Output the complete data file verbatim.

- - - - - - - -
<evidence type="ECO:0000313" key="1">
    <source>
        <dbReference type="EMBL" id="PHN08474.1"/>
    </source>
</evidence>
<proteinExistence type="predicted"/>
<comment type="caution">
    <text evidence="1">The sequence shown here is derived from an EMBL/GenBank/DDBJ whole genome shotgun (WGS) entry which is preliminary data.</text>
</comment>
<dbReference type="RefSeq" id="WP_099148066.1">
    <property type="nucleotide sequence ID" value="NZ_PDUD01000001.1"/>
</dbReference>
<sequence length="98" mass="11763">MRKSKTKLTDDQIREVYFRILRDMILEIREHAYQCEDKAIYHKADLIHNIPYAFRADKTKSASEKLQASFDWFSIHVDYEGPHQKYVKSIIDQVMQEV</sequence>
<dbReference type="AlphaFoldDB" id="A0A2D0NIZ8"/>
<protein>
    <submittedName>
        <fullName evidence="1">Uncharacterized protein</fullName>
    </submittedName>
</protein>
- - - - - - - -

<evidence type="ECO:0000313" key="1">
    <source>
        <dbReference type="EMBL" id="PHN08474.1"/>
    </source>
</evidence>
<proteinExistence type="predicted"/>
<comment type="caution">
    <text evidence="1">The sequence shown here is derived from an EMBL/GenBank/DDBJ whole genome shotgun (WGS) entry which is preliminary data.</text>
</comment>
<dbReference type="RefSeq" id="WP_099148066.1">
    <property type="nucleotide sequence ID" value="NZ_PDUD01000001.1"/>
</dbReference>
<sequence length="98" mass="11763">MRKSKTKLTDDQIREVYFRILRDMILEIREHAYQCEDKAIYHKADLIHNIPYAFRADKTKSASEKLQASFDWFSIHVDYEGPHQKYVKSIIDQVMQEV</sequence>
<dbReference type="AlphaFoldDB" id="A0A2D0NIZ8"/>
<protein>
    <submittedName>
        <fullName evidence="1">Uncharacterized protein</fullName>
    </submittedName>
</protein>